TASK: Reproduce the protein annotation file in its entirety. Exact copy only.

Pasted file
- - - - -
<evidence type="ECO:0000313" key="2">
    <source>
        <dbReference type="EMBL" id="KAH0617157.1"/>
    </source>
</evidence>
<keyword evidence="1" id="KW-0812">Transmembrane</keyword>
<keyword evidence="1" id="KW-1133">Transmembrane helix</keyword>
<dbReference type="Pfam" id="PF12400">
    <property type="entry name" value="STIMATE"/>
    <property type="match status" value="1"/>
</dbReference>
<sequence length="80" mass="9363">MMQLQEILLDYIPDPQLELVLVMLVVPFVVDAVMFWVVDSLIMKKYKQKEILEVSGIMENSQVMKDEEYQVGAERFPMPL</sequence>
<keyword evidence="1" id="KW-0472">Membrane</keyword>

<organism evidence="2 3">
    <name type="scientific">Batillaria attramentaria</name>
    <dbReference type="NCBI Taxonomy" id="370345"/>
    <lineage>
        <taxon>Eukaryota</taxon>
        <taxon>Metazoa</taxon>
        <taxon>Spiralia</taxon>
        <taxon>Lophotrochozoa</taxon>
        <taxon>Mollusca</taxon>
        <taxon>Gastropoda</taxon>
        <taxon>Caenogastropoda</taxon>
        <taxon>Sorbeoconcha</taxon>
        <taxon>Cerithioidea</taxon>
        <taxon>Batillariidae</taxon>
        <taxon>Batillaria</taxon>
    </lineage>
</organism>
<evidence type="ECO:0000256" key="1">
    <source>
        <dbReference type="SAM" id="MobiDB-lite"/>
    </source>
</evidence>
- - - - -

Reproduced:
<evidence type="ECO:0000313" key="2">
    <source>
        <dbReference type="EMBL" id="KAH0617157.1"/>
    </source>
</evidence>
<keyword evidence="1" id="KW-0812">Transmembrane</keyword>
<keyword evidence="1" id="KW-1133">Transmembrane helix</keyword>
<dbReference type="Pfam" id="PF12400">
    <property type="entry name" value="STIMATE"/>
    <property type="match status" value="1"/>
</dbReference>
<sequence length="80" mass="9363">MMQLQEILLDYIPDPQLELVLVMLVVPFVVDAVMFWVVDSLIMKKYKQKEILEVSGIMENSQVMKDEEYQVGAERFPMPL</sequence>
<keyword evidence="1" id="KW-0472">Membrane</keyword>

<organism evidence="2 3">
    <name type="scientific">Batillaria attramentaria</name>
    <dbReference type="NCBI Taxonomy" id="370345"/>
    <lineage>
        <taxon>Eukaryota</taxon>
        <taxon>Metazoa</taxon>
        <taxon>Spiralia</taxon>
        <taxon>Lophotrochozoa</taxon>
        <taxon>Mollusca</taxon>
        <taxon>Gastropoda</taxon>
        <taxon>Caenogastropoda</taxon>
        <taxon>Sorbeoconcha</taxon>
        <taxon>Cerithioidea</taxon>
        <taxon>Batillariidae</taxon>
        <taxon>Batillaria</taxon>
    </lineage>
</organism>
<evidence type="ECO:0000256" key="1">
    <source>
        <dbReference type="SAM" id="MobiDB-lite"/>
    </source>
</evidence>